Scientists split over value of moratorium on editing the human germline

In a commentary in Nature several leading scientists have called for a global moratorium on heritable genome editing.

This would not be a permanent ban but an international agreement not to greenlight germline editing leading to pregnancies “unless certain conditions are met”.

The proposal was motivated by the outcry following an experiment by Chinese scientist He Jiankui which resulted in two babies whose germline had been edited.

One of the inventors of CRISPR, the revolutionary gene-editing technique, Jennifer Doudna of the University of California, Berkeley, told STAT that she supports “strict regulation that precludes use” of germline editing until scientific, ethical, and societal issues are resolved.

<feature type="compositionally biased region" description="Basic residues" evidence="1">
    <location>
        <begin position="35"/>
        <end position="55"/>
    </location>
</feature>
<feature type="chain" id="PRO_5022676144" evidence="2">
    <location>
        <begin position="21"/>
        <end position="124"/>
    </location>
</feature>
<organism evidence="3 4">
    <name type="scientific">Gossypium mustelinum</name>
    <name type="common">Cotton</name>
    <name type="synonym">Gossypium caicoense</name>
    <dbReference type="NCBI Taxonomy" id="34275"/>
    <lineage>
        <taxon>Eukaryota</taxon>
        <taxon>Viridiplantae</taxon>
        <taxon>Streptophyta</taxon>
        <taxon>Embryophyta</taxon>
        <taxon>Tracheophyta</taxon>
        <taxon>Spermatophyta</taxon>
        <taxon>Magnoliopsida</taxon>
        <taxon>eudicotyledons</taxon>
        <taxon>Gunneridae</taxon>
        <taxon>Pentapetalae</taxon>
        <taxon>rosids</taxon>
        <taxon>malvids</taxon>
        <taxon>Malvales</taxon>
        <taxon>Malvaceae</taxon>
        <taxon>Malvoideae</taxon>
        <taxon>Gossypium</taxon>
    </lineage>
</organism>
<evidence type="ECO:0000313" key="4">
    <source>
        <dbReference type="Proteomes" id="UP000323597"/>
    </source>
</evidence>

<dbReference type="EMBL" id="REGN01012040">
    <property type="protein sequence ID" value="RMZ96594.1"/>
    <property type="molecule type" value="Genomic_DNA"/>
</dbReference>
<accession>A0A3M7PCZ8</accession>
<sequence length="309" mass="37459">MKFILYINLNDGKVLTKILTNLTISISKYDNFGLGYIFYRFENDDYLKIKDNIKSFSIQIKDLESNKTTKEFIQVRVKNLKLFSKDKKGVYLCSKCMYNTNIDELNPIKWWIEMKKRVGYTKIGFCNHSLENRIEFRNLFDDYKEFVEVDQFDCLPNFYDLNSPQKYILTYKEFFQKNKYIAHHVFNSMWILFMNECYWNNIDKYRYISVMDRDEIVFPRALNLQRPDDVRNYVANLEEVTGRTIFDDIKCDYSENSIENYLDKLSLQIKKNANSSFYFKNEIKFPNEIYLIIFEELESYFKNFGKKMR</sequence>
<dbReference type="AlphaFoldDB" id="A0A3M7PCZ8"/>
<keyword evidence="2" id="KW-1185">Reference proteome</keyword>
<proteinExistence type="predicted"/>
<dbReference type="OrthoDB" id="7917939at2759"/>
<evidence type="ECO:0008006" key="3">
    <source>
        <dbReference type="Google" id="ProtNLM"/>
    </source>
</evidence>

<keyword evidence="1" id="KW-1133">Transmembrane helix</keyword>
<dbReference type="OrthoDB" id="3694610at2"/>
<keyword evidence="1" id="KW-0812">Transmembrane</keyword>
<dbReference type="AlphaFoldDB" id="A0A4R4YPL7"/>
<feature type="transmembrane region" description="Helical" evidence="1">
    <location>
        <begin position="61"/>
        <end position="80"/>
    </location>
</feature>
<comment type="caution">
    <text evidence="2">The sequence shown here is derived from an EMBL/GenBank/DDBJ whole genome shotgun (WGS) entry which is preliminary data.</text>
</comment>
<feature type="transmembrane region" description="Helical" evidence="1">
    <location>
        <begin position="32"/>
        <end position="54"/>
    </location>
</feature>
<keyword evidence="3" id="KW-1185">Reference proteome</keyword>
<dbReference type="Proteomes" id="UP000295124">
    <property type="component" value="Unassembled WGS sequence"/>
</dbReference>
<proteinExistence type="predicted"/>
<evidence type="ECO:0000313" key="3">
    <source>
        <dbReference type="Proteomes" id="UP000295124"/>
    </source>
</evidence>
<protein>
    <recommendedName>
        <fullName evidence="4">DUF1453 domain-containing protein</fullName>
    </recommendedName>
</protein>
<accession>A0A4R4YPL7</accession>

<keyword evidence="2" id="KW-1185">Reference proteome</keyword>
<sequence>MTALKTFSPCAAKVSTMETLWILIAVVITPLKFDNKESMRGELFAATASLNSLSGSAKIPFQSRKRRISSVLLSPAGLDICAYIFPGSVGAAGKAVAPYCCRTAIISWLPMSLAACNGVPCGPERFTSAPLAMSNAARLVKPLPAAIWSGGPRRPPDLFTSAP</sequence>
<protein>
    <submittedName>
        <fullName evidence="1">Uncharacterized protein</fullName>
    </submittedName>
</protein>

In fact, the scientists proposing the moratorium were by no means categorical about the fundamental question of the ethics of germline editing.

Certainly, the framework we are calling for will place major speed bumps in front of the most adventurous plans to re-engineer the human species.

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